Ask the Expert

How can I help my child learn a second language?

Naomi Steiner, an assistant professor of pediatrics at Tufts School of Medicine and the author of "7 Steps to Raising a Bilingual Child," offers ideas
boy in front of chalkboard with many languages
To learn two languages, children need to be exposed to consistent quality language use in both tongues. Photo: iStock
January 2, 2013

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This is absolutely the right question for all 21st-century parents to be asking. The U.S. Census tells us that 20 percent of families in the United States speak a language other than English at home, and demographic projections estimate this number will rise to 50 percent by 2030.

Here are three fundamental guidelines for parents wondering about second-language learning:

The earlier the better. This is because the younger brain is more plastic—it is able to change, build connections and learn faster with less exposure. Starting early in language development basically means at birth. In addition, research points toward puberty as another turning point. After that, it is by all means possible to learn a language, but often not in a native-like way.

The more experience the better. To learn two languages, children need to be exposed to consistent quality language use in both tongues. People often have the false impression that children will just “pick up a language” and that their brains “are like a sponge.” I often meet people who tell me that they spoke one language at home and then walked into school and “just learned English.” Upon closer examination, it usually turns out they came from language-rich environments, where both parents had college degrees and attended parent-teacher conferences, provided homework support when needed and frequently went to the library with their children.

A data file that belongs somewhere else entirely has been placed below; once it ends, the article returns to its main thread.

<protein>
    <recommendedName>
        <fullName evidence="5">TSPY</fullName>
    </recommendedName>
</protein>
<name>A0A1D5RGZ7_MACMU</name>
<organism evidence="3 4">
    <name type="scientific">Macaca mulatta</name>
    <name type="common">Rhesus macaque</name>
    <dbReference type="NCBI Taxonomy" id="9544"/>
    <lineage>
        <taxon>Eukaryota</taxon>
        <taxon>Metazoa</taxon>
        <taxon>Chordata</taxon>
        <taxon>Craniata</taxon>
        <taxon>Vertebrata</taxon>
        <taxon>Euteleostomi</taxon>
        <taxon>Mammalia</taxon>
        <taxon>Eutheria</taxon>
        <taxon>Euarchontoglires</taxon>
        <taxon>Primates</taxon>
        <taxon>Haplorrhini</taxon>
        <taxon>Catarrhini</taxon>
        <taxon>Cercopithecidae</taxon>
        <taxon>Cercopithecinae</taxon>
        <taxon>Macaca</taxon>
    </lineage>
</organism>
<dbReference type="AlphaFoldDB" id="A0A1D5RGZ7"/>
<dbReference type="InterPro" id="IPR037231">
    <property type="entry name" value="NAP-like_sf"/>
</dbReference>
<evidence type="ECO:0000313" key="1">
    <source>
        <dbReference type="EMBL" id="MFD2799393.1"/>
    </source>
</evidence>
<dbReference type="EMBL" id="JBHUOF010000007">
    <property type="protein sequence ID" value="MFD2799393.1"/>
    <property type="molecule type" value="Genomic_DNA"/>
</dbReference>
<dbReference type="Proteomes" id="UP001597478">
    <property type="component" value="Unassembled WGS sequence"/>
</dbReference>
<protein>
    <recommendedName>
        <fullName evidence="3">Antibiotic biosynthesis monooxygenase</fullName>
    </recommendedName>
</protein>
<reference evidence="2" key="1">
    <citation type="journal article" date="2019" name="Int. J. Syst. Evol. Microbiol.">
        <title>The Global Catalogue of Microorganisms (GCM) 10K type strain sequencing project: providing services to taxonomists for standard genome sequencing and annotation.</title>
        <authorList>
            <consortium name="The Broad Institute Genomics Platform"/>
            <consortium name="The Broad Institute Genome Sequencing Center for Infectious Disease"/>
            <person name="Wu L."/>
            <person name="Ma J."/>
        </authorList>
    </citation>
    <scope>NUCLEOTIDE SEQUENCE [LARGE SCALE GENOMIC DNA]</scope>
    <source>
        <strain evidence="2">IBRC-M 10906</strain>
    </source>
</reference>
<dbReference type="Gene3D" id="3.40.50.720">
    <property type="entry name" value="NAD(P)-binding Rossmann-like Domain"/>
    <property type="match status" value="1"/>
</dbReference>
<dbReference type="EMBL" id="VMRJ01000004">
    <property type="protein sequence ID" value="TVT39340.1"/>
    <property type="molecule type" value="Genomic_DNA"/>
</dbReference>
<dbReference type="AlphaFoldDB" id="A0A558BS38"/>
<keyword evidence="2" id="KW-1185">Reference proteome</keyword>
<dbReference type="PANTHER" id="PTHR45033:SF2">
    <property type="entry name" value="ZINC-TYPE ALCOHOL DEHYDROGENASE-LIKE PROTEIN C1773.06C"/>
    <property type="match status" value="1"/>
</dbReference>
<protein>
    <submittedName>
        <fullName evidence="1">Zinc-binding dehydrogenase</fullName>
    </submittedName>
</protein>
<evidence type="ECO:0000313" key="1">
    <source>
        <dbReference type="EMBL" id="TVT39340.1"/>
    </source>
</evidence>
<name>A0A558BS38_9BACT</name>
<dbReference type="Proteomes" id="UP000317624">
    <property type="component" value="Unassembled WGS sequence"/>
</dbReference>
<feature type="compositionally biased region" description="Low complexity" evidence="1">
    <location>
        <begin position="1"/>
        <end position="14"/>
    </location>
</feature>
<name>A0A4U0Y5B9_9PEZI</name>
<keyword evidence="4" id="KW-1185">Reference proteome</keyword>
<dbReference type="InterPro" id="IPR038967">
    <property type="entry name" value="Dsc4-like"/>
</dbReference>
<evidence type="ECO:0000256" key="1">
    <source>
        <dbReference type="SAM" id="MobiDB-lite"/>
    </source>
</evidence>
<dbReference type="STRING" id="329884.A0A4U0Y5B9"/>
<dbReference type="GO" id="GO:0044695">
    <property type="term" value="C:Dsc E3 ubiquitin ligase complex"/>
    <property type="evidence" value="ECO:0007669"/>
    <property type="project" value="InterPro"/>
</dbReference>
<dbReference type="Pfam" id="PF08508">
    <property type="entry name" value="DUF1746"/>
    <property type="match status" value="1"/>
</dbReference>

Skills learned in one language are transferable to the other. Although each language has its specific rules, there is something like a central bank of language knowledge. For example, if a child’s brain has grasped the plural concept in one language, she does not need to relearn that in the second. She has to figure out what the equivalent to the English “s” is and might even use the “s” till she grasps that, but she does not need to put in time and brain energy to grasp the concept. This underlines how important it is to have solid first-language skills, because those will be used when the child learns the second language.

For parents interested in raising a bilingual child, here are a few extra pointers. Monolingual parents can raise a bilingual child—it is the same brain that is wired to learn. I usually say “learn along with your baby” and be aware that you are probably going to be more dependent on outside support, especially when your child’s skills overtake yours. Yes, this does happen!

Consistency is the name of the game. This is why I strongly recommend, if at all possible, the “One Parent One Language” approach, where one parent always speaks one language to the child. This is not the only way to learn a language, but it supports an increased language input, and in my opinion leads to the greatest success in learning a second language.

Books, electronic media and babysitters are all great ways to increase second-language exposure beyond time with parents.

Think about your goal and feel free to amend it; very frequently parents feel overwhelmed, which is not what we’re aiming for. For many families, speaking a language is enough; getting to the level of reading and writing might not be an end goal.

After interviewing hundreds of families, I can caution against striving for perfection. Just keep in mind that whatever you pass on to your children as a second or heritage language is a gift your children will have all their life.

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